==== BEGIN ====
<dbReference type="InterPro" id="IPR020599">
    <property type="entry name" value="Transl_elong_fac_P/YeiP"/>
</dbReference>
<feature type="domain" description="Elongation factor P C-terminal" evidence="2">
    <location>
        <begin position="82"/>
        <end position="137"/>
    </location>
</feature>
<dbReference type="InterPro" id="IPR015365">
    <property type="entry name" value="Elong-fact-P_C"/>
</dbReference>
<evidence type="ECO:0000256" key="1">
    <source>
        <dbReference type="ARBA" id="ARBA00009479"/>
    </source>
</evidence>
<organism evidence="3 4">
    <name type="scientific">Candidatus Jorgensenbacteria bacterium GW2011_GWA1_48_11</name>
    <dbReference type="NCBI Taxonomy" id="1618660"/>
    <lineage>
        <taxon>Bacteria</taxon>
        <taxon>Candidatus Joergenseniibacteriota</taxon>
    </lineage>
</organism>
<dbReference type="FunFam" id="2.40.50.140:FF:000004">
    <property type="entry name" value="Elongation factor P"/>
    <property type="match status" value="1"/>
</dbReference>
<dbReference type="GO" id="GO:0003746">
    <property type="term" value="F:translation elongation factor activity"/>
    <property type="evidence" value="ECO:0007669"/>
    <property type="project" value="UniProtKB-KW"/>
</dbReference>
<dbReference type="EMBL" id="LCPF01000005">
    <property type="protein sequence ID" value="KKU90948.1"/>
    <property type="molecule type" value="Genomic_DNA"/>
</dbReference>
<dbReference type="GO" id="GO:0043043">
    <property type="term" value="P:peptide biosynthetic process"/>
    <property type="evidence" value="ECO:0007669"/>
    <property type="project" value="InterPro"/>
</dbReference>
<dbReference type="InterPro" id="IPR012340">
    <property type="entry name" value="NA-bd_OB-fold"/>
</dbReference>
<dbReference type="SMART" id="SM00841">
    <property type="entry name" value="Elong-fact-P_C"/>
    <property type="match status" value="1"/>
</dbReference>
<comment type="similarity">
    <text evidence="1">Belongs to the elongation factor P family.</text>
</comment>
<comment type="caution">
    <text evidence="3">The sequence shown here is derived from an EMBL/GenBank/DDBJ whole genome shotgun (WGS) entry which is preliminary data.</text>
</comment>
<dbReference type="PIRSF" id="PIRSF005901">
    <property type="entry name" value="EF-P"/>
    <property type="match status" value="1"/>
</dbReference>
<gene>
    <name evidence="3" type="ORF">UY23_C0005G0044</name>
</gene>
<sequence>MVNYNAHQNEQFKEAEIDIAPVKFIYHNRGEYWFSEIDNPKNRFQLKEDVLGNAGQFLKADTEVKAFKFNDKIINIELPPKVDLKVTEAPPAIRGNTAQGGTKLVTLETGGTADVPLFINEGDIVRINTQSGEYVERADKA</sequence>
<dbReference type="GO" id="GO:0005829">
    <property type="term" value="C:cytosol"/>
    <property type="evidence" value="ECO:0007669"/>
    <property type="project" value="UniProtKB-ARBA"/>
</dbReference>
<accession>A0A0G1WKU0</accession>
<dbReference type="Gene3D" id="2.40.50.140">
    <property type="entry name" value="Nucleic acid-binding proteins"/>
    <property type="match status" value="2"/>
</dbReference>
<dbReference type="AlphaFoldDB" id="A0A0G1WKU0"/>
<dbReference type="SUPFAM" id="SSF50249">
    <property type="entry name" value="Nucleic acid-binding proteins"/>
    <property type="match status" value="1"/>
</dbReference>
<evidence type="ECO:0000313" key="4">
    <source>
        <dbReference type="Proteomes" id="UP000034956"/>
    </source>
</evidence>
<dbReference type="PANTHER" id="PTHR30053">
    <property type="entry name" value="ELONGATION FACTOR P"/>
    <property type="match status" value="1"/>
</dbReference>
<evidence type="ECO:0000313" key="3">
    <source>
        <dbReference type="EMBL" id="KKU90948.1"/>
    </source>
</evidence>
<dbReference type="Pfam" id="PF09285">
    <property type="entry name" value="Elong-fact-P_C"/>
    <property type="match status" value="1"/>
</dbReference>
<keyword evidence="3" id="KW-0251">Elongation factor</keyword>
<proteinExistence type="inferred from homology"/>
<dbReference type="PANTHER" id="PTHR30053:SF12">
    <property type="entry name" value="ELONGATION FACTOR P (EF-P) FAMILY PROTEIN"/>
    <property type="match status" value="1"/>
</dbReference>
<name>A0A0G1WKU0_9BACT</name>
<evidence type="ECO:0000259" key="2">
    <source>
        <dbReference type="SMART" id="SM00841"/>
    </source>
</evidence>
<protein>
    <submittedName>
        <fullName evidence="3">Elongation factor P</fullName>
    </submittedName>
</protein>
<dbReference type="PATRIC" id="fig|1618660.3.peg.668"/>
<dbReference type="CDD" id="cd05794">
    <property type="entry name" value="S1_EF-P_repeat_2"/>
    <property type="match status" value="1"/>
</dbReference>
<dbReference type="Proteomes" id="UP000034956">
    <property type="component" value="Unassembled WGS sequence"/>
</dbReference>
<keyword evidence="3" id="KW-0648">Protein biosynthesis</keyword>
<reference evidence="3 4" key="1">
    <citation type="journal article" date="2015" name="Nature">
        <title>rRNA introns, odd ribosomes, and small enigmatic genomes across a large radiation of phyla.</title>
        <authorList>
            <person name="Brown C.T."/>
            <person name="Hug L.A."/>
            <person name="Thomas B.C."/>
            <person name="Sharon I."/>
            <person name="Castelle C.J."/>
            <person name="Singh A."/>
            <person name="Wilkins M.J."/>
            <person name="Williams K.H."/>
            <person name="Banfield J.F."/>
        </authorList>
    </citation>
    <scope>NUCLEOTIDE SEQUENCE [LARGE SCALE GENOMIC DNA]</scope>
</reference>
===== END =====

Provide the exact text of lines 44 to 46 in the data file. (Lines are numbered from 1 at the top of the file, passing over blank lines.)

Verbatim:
<dbReference type="InterPro" id="IPR012340">
    <property type="entry name" value="NA-bd_OB-fold"/>
</dbReference>